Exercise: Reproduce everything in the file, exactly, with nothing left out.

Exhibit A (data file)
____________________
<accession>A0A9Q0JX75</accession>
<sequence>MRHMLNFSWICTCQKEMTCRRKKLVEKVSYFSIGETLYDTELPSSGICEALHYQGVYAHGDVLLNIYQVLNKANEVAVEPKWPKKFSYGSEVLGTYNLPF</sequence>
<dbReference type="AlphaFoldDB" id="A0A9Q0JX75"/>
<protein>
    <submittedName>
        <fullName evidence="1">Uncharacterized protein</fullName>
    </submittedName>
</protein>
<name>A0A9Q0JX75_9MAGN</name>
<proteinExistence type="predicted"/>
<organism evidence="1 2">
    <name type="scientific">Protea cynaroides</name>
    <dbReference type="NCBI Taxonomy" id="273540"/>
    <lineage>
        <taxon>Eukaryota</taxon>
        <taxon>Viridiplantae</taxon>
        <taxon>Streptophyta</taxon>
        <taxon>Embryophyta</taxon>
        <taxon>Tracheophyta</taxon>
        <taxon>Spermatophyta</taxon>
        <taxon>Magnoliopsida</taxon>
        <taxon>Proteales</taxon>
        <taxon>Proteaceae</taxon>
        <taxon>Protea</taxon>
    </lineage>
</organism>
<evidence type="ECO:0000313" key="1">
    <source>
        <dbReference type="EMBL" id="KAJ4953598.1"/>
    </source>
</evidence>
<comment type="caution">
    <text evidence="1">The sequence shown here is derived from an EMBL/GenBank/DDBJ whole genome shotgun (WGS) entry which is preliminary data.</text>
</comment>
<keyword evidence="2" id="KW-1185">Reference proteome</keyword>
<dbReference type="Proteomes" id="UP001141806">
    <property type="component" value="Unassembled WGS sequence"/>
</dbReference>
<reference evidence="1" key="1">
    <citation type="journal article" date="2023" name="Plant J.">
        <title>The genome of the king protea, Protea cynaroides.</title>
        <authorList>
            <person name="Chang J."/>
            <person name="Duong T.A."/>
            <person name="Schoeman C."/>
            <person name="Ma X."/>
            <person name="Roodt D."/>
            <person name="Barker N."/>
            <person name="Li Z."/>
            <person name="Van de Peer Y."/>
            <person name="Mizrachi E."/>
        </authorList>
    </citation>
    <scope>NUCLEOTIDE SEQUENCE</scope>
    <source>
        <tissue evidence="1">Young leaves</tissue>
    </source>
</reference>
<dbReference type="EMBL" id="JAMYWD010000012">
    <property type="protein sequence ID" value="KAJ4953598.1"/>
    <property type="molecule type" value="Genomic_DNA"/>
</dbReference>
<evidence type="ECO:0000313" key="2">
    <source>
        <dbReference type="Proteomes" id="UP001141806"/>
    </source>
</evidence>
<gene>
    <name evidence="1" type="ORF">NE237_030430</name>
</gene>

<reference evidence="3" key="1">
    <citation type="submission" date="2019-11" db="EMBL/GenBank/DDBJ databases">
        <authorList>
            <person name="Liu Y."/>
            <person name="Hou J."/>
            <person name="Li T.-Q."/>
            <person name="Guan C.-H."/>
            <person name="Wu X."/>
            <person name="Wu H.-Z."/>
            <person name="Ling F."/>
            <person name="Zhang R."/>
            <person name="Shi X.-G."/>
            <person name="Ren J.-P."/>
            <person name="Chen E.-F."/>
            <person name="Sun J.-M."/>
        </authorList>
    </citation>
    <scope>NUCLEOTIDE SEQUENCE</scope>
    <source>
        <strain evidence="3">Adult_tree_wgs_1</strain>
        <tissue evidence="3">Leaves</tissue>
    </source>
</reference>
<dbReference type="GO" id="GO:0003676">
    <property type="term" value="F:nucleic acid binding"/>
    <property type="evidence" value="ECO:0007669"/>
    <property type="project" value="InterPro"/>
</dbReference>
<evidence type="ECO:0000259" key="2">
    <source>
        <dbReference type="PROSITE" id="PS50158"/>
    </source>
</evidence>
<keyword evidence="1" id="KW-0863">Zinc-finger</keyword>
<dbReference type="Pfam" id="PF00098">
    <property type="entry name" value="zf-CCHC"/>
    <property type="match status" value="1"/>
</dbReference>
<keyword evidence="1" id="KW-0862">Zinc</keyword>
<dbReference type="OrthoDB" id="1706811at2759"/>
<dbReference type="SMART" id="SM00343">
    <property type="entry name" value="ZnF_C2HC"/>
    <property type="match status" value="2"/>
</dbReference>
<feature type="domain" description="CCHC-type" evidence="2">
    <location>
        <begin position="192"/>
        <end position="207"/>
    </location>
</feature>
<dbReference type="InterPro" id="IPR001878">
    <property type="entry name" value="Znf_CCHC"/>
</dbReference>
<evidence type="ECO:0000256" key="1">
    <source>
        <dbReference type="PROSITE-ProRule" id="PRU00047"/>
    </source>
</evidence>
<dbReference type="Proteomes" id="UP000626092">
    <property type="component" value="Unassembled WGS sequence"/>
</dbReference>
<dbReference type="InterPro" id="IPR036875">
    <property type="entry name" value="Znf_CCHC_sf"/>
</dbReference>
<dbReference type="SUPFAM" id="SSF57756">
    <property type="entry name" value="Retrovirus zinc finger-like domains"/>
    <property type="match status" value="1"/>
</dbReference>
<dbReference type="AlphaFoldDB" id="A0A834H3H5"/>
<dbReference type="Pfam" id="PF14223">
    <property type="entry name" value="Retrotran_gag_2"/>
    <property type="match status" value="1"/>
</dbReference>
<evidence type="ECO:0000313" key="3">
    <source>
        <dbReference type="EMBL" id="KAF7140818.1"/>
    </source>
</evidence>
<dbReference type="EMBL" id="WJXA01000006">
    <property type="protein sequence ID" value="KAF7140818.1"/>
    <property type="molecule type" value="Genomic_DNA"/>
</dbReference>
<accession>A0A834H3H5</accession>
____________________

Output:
<accession>A0A9Q0JX75</accession>
<sequence>MRHMLNFSWICTCQKEMTCRRKKLVEKVSYFSIGETLYDTELPSSGICEALHYQGVYAHGDVLLNIYQVLNKANEVAVEPKWPKKFSYGSEVLGTYNLPF</sequence>
<dbReference type="AlphaFoldDB" id="A0A9Q0JX75"/>
<protein>
    <submittedName>
        <fullName evidence="1">Uncharacterized protein</fullName>
    </submittedName>
</protein>
<name>A0A9Q0JX75_9MAGN</name>
<proteinExistence type="predicted"/>
<organism evidence="1 2">
    <name type="scientific">Protea cynaroides</name>
    <dbReference type="NCBI Taxonomy" id="273540"/>
    <lineage>
        <taxon>Eukaryota</taxon>
        <taxon>Viridiplantae</taxon>
        <taxon>Streptophyta</taxon>
        <taxon>Embryophyta</taxon>
        <taxon>Tracheophyta</taxon>
        <taxon>Spermatophyta</taxon>
        <taxon>Magnoliopsida</taxon>
        <taxon>Proteales</taxon>
        <taxon>Proteaceae</taxon>
        <taxon>Protea</taxon>
    </lineage>
</organism>
<evidence type="ECO:0000313" key="1">
    <source>
        <dbReference type="EMBL" id="KAJ4953598.1"/>
    </source>
</evidence>
<comment type="caution">
    <text evidence="1">The sequence shown here is derived from an EMBL/GenBank/DDBJ whole genome shotgun (WGS) entry which is preliminary data.</text>
</comment>
<keyword evidence="2" id="KW-1185">Reference proteome</keyword>
<dbReference type="Proteomes" id="UP001141806">
    <property type="component" value="Unassembled WGS sequence"/>
</dbReference>
<reference evidence="1" key="1">
    <citation type="journal article" date="2023" name="Plant J.">
        <title>The genome of the king protea, Protea cynaroides.</title>
        <authorList>
            <person name="Chang J."/>
            <person name="Duong T.A."/>
            <person name="Schoeman C."/>
            <person name="Ma X."/>
            <person name="Roodt D."/>
            <person name="Barker N."/>
            <person name="Li Z."/>
            <person name="Van de Peer Y."/>
            <person name="Mizrachi E."/>
        </authorList>
    </citation>
    <scope>NUCLEOTIDE SEQUENCE</scope>
    <source>
        <tissue evidence="1">Young leaves</tissue>
    </source>
</reference>
<dbReference type="EMBL" id="JAMYWD010000012">
    <property type="protein sequence ID" value="KAJ4953598.1"/>
    <property type="molecule type" value="Genomic_DNA"/>
</dbReference>
<evidence type="ECO:0000313" key="2">
    <source>
        <dbReference type="Proteomes" id="UP001141806"/>
    </source>
</evidence>
<gene>
    <name evidence="1" type="ORF">NE237_030430</name>
</gene>

<reference evidence="3" key="1">
    <citation type="submission" date="2019-11" db="EMBL/GenBank/DDBJ databases">
        <authorList>
            <person name="Liu Y."/>
            <person name="Hou J."/>
            <person name="Li T.-Q."/>
            <person name="Guan C.-H."/>
            <person name="Wu X."/>
            <person name="Wu H.-Z."/>
            <person name="Ling F."/>
            <person name="Zhang R."/>
            <person name="Shi X.-G."/>
            <person name="Ren J.-P."/>
            <person name="Chen E.-F."/>
            <person name="Sun J.-M."/>
        </authorList>
    </citation>
    <scope>NUCLEOTIDE SEQUENCE</scope>
    <source>
        <strain evidence="3">Adult_tree_wgs_1</strain>
        <tissue evidence="3">Leaves</tissue>
    </source>
</reference>
<dbReference type="GO" id="GO:0003676">
    <property type="term" value="F:nucleic acid binding"/>
    <property type="evidence" value="ECO:0007669"/>
    <property type="project" value="InterPro"/>
</dbReference>
<evidence type="ECO:0000259" key="2">
    <source>
        <dbReference type="PROSITE" id="PS50158"/>
    </source>
</evidence>
<keyword evidence="1" id="KW-0863">Zinc-finger</keyword>
<dbReference type="Pfam" id="PF00098">
    <property type="entry name" value="zf-CCHC"/>
    <property type="match status" value="1"/>
</dbReference>
<keyword evidence="1" id="KW-0862">Zinc</keyword>
<dbReference type="OrthoDB" id="1706811at2759"/>
<dbReference type="SMART" id="SM00343">
    <property type="entry name" value="ZnF_C2HC"/>
    <property type="match status" value="2"/>
</dbReference>
<feature type="domain" description="CCHC-type" evidence="2">
    <location>
        <begin position="192"/>
        <end position="207"/>
    </location>
</feature>
<dbReference type="InterPro" id="IPR001878">
    <property type="entry name" value="Znf_CCHC"/>
</dbReference>
<evidence type="ECO:0000256" key="1">
    <source>
        <dbReference type="PROSITE-ProRule" id="PRU00047"/>
    </source>
</evidence>
<dbReference type="Proteomes" id="UP000626092">
    <property type="component" value="Unassembled WGS sequence"/>
</dbReference>
<dbReference type="InterPro" id="IPR036875">
    <property type="entry name" value="Znf_CCHC_sf"/>
</dbReference>
<dbReference type="SUPFAM" id="SSF57756">
    <property type="entry name" value="Retrovirus zinc finger-like domains"/>
    <property type="match status" value="1"/>
</dbReference>
<dbReference type="AlphaFoldDB" id="A0A834H3H5"/>
<dbReference type="Pfam" id="PF14223">
    <property type="entry name" value="Retrotran_gag_2"/>
    <property type="match status" value="1"/>
</dbReference>
<evidence type="ECO:0000313" key="3">
    <source>
        <dbReference type="EMBL" id="KAF7140818.1"/>
    </source>
</evidence>
<dbReference type="EMBL" id="WJXA01000006">
    <property type="protein sequence ID" value="KAF7140818.1"/>
    <property type="molecule type" value="Genomic_DNA"/>
</dbReference>
<accession>A0A834H3H5</accession>